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Title: Clay Flocculation Effect on Microbial Community Composition in Water and Sediment

Abstract

Clay-based flocculation techniques have been developed to mitigate harmful algal blooms; however, the potential ecological impacts on the microbial community are poorly understood. In this study, chemical measurements were combined with 16S rRNA sequencing to characterize the microbial community response to different flocculation techniques, including controls, clay flocculation, clay flocculation with zeolite, and clay flocculation with O 2 added zeolite capping. Sediment bacterial biomass measured by PLFA were not significantly altered by the various flocculation techniques used. However, 16S rRNA sequencing revealed differences in water microbial community structure between treatments with and without zeolite capping. The differences were related to significant reductions of total nitrogen (TN), total phosphorus (TP) and ammonia (NH 4+) concentration and increase of nitrate (NO 3-) concentration in zeolite and O 2 loaded zeolite capping. The relative abundance of ammonia oxidizing bacteria increased four-fold in zeolite capping microcosms, suggesting zeolite promoted absorbed ammonia removal in the benthic zone. Zeolite-capping promoted bacteria nitrogen cycling activities at the water-sediment interface. Potential pathogens that are usually adapted to eutrophic water bodies were reduced after clay flocculation. This study demonstrated clay flocculation did not decrease bacterial populations overall and may reduce regulatory indicators and pathogenic contaminants in water. Zeolite cappingmore » may also help prevent nutrients from being released back into the water thus preventing additional algal blooms.« less

Authors:
 [1];  [2];  [2];  [2];  [3];  [4];  [4]
  1. Univ. of Tennessee, Knoxville, TN (United States)
  2. Chinese Academy of Sciences (CAS), Beijing (China)
  3. Univ. of Tennessee, Knoxville, TN (United States); Michigan Technological Univ., Houghton, MI (United States)
  4. Univ. of Tennessee, Knoxville, TN (United States); Oak Ridge National Lab. (ORNL), Oak Ridge, TN (United States)
Publication Date:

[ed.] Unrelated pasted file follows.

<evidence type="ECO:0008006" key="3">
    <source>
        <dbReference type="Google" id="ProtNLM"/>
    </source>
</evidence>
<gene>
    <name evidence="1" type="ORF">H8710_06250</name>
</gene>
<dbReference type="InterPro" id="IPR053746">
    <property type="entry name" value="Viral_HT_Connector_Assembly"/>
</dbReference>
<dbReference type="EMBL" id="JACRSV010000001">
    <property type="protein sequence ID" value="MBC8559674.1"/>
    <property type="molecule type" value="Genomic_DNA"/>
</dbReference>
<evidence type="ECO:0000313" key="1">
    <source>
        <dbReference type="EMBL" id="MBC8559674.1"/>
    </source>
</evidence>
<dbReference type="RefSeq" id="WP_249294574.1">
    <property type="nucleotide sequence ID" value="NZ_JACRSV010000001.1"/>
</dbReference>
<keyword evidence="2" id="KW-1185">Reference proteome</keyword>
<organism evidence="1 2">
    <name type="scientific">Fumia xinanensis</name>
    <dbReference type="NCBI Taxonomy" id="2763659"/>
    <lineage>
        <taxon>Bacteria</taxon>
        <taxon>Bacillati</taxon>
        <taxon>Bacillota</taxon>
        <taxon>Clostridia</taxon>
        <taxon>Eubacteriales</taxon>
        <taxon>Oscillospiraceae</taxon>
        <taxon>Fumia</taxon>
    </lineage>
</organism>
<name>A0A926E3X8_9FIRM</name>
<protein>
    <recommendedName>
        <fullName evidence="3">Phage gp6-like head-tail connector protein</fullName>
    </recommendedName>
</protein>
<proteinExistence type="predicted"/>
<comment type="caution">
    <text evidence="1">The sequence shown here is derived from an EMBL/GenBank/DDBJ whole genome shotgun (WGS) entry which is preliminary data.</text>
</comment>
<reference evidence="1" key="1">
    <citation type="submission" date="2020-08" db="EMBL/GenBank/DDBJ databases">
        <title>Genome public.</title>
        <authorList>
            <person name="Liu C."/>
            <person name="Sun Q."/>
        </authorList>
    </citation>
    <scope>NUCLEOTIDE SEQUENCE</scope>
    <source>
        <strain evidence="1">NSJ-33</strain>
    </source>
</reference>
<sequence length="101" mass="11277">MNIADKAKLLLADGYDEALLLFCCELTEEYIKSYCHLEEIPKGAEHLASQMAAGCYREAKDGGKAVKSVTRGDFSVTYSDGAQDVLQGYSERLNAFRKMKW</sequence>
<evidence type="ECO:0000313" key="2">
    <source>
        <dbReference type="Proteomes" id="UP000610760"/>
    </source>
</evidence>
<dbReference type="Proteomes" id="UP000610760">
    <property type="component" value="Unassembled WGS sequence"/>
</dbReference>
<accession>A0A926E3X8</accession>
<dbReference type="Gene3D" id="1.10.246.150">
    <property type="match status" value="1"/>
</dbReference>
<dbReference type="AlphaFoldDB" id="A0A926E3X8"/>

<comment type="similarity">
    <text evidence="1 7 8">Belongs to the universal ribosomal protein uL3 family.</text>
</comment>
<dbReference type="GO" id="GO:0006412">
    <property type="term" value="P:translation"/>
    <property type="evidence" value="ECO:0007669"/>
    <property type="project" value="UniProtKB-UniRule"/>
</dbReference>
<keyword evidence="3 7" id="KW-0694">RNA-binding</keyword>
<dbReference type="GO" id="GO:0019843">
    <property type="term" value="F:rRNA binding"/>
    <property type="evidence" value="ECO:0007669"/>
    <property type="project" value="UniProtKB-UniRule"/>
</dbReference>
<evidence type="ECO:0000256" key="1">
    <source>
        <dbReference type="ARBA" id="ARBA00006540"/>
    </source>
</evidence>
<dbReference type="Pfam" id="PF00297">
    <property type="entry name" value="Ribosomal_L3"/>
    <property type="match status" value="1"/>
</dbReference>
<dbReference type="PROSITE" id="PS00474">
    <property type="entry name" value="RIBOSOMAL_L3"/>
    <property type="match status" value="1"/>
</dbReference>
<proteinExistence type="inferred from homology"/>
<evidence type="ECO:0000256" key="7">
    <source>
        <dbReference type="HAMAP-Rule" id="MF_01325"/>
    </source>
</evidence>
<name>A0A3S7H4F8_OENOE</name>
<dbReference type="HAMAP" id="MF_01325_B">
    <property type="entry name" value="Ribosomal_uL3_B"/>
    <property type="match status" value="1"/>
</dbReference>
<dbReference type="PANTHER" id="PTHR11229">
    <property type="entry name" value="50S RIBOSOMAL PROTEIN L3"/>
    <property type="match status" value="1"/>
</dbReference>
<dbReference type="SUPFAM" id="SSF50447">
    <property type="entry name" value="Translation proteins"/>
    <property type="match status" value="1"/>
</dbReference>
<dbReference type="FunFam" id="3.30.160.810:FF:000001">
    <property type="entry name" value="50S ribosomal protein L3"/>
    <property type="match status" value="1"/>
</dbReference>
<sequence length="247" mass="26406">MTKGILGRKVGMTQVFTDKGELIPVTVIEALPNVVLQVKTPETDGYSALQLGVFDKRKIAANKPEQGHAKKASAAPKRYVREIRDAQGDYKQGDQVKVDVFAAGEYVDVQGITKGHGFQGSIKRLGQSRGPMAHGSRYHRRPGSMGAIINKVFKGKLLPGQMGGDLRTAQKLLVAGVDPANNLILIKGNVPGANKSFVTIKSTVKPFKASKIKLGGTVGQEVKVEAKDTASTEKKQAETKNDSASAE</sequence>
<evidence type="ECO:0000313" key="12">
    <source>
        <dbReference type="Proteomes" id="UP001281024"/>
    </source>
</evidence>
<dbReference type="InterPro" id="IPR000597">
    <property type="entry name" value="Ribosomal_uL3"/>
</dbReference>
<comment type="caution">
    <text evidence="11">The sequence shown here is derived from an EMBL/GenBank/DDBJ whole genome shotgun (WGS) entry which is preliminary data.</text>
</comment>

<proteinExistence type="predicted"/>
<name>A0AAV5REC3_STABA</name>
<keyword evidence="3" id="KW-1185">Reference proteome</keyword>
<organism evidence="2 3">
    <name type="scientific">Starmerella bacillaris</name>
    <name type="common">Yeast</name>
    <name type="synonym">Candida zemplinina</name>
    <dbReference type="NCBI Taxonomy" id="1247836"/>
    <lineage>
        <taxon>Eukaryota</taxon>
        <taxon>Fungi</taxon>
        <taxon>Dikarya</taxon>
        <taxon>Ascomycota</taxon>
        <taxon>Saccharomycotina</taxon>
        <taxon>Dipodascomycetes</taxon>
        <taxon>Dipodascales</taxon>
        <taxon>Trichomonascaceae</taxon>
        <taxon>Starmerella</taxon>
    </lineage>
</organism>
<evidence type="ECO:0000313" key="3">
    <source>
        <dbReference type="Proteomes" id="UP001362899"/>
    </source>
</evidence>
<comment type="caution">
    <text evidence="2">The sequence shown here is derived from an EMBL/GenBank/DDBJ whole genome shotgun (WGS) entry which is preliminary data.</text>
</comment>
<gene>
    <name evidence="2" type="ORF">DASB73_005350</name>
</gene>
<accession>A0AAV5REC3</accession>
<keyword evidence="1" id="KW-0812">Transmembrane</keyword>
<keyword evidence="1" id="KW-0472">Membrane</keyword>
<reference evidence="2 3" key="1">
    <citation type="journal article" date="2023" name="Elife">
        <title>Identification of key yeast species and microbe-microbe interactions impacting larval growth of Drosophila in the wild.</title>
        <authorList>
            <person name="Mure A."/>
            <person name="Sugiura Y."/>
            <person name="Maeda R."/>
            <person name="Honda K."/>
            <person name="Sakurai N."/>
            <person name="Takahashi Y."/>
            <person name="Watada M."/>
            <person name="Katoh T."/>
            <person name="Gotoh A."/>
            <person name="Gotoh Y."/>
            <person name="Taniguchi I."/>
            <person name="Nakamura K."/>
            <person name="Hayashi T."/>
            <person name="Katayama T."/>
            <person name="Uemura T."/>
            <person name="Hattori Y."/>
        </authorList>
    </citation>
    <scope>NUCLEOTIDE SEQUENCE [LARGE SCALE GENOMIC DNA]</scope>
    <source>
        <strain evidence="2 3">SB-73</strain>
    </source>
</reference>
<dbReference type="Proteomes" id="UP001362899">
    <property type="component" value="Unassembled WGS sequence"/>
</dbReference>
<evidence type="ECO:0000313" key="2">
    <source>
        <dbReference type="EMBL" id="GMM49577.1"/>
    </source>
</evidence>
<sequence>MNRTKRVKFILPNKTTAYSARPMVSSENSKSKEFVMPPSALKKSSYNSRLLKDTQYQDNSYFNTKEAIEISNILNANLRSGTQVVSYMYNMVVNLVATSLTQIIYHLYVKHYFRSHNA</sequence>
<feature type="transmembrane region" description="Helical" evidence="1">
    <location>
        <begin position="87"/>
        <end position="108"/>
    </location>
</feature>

Research Org.:
Oak Ridge National Lab. (ORNL), Oak Ridge, TN (United States)
Sponsoring Org.:
USDOE
OSTI Identifier:
1474524
Grant/Contract Number:  
AC05-00OR22725
Resource Type:
Accepted Manuscript
Journal Name:
Frontiers in Environmental Science
Additional Journal Information:
Journal Volume: 6; Journal Issue: n/a; Journal ID: ISSN 2296-665X
Publisher:
Frontiers Research Foundation
Country of Publication:
United States
Language:
English
Subject:
54 ENVIRONMENTAL SCIENCES

Citation Formats

Chen, Chunyi, Pan, Gang, Shi, Wenqing, Xu, Feng, Techtmann, Stephen M., Pfiffner, Susan M., and Hazen, Terry C. Clay Flocculation Effect on Microbial Community Composition in Water and Sediment. United States: N. p., 2018. Web. doi:10.3389/fenvs.2018.00060.
Chen, Chunyi, Pan, Gang, Shi, Wenqing, Xu, Feng, Techtmann, Stephen M., Pfiffner, Susan M., & Hazen, Terry C. Clay Flocculation Effect on Microbial Community Composition in Water and Sediment. United States. doi:10.3389/fenvs.2018.00060.
Chen, Chunyi, Pan, Gang, Shi, Wenqing, Xu, Feng, Techtmann, Stephen M., Pfiffner, Susan M., and Hazen, Terry C. Mon . "Clay Flocculation Effect on Microbial Community Composition in Water and Sediment". United States. doi:10.3389/fenvs.2018.00060. https://www.osti.gov/servlets/purl/1474524.
@article{osti_1474524,
title = {Clay Flocculation Effect on Microbial Community Composition in Water and Sediment},
author = {Chen, Chunyi and Pan, Gang and Shi, Wenqing and Xu, Feng and Techtmann, Stephen M. and Pfiffner, Susan M. and Hazen, Terry C.},
abstractNote = {Clay-based flocculation techniques have been developed to mitigate harmful algal blooms; however, the potential ecological impacts on the microbial community are poorly understood. In this study, chemical measurements were combined with 16S rRNA sequencing to characterize the microbial community response to different flocculation techniques, including controls, clay flocculation, clay flocculation with zeolite, and clay flocculation with O2 added zeolite capping. Sediment bacterial biomass measured by PLFA were not significantly altered by the various flocculation techniques used. However, 16S rRNA sequencing revealed differences in water microbial community structure between treatments with and without zeolite capping. The differences were related to significant reductions of total nitrogen (TN), total phosphorus (TP) and ammonia (NH4+) concentration and increase of nitrate (NO3-) concentration in zeolite and O2 loaded zeolite capping. The relative abundance of ammonia oxidizing bacteria increased four-fold in zeolite capping microcosms, suggesting zeolite promoted absorbed ammonia removal in the benthic zone. Zeolite-capping promoted bacteria nitrogen cycling activities at the water-sediment interface. Potential pathogens that are usually adapted to eutrophic water bodies were reduced after clay flocculation. This study demonstrated clay flocculation did not decrease bacterial populations overall and may reduce regulatory indicators and pathogenic contaminants in water. Zeolite capping may also help prevent nutrients from being released back into the water thus preventing additional algal blooms.},
doi = {10.3389/fenvs.2018.00060},
journal = {Frontiers in Environmental Science},
number = n/a,
volume = 6,
place = {United States},
year = {2018},
month = {6}
}

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